The First Deadline

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Lorissa and I had been talking about the writing thing for so long I’m pretty certain it was bordering on an inside joke. Not in the haha kind of a funny — in the good-lord-we’re-still-on-about-this kind of cute sarcasm. If still I hadn’t written anything, we could laugh about it, like you might in the long sought after maturity of retirement and recognition of the things it turned out you didn’t need.

I hadn’t written the story or essay or post or review or whatever the hell it was asking to be, that we always had been talking about as “The Whitney Thing.” At first because it had been so intense, but more recently because it had been so long ago. I felt like I’d missed the Goldilocks Zone of time and gravity and heat and my personal Van-Allen Belts had been perhaps a bit too strong and hadn’t let enough of the radiation in. But there probably hadn’t been a day or certainly not a week in all those months in which I hadn’t thought about it (“right, the Whitney Thing”) in the two or three or now four years since I’d even gone to The Whitney that first time.

But see, then there’d been that second thing, my first visit to the New Whitney, and the walk on the High Line afterward, and then it seemed kind of related as a pair of stories now, and then the words kept filling up sections of a notebook and the starting point kept telescoping itself further away from what I might be able to pass off as a conclusion.

And at this very moment I didn’t even know exactly where that particular black notebook was, and so I might have to just do it all from memory, if I ever got around to it. But I could never really be a disappointment if I didn’t write, is how the logic of all of that seemed to never play itself into being.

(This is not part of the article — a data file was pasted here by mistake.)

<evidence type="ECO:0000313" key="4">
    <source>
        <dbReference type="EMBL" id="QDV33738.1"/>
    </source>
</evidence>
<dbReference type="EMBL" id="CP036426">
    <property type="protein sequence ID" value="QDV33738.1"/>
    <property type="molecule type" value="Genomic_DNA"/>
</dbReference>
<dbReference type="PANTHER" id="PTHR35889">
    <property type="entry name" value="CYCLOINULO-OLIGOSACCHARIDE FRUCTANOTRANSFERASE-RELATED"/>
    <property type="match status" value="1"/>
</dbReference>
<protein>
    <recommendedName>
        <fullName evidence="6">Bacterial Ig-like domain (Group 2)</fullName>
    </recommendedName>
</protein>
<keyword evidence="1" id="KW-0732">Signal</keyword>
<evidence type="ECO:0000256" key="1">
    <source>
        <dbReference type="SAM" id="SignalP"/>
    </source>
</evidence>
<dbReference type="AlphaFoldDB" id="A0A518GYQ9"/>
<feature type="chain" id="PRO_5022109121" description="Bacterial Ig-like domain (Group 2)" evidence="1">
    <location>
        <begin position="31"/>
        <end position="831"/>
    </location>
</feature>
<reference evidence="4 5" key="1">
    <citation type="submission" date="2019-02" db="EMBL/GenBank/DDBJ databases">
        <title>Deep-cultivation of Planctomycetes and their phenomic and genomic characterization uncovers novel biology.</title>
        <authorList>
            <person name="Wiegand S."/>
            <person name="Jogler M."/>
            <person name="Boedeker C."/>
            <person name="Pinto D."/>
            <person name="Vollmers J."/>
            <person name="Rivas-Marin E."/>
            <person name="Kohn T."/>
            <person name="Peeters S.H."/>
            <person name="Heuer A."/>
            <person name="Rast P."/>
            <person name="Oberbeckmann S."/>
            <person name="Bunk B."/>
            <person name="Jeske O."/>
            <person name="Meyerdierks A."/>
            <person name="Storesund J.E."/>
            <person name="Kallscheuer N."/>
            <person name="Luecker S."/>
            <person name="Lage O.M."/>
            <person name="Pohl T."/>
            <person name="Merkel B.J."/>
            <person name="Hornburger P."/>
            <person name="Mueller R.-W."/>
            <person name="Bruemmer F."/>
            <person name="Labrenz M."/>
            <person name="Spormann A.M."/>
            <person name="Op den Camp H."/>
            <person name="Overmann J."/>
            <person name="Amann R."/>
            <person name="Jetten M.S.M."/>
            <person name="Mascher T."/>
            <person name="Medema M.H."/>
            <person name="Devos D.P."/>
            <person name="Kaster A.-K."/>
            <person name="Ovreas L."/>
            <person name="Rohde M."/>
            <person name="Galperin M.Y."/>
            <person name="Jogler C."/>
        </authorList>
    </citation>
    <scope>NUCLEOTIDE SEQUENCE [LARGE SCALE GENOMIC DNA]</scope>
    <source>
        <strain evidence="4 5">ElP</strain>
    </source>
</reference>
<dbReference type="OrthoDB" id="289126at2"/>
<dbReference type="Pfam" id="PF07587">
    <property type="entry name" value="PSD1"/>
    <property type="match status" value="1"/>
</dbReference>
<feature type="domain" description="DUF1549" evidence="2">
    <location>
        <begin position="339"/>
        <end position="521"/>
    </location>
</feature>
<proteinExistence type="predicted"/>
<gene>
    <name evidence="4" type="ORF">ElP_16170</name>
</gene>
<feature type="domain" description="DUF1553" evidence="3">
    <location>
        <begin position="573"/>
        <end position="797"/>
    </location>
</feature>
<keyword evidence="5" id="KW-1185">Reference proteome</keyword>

But anyways, the point is, I actually finally had started some of this writing (although not about The Whitney Thing). And so we picked a date on the calendar, and we each shared two thousand words on a Friday so that on Sunday afternoon we could talk on the phone and read passages aloud to each other along with the thoughts and the notes and the small corrections and the big suggestions and the editorial questions.

At least, it wasn’t directly about The Whitney. At least, not yet. Because it really wasn’t quite about what it needed to be. It either was all structure and half substance, or all kinds of meat and no bones to hold it together. It was too early to tell. And apparently it was my job to tell, when it came down to it. And I was really more than okay with this problem, and whatever solution I would eventually discover about it — if I kept working it through — we’d evaluate in three weeks during the second critique.

And I found myself, briefly, more alive than ever, in giving notes and asking questions. It felt like a gift of a toy shared on a playground. Or like you might feel on the tennis court just starting to get a feel for your backhand. I don’t have a backhand but I understood how you get one. Practice. With a partner. So if I got out of my own way, I might really learning something. To try and help her writing as much as I perhaps thought I could, and then tread further into the territory of things I might not normally have suggested two or three or four years earlier. And it seemed to be the right things to ask. But I wouldn’t really be able to tell until the next draft. To read better because of the typos (they helped to focus on what it wasn’t quite yet saying) and unfinished paragraphs and really work through it. To take a guess at where she might go with it and to thread some connections that tentatively felt just hidden beneath the swampland of a first draft. To see the potential. To invite, perhaps, a lot more work.

To wonder if my problem was really in needing a clear protagonist.

To question if it actually needed stakes? 

To recognize perhaps that ultimately everything good and not-so-good about my own personality was going to reveal itself here, too, in words. And that it might be unavoidable, and therefore an experience to embrace.

 

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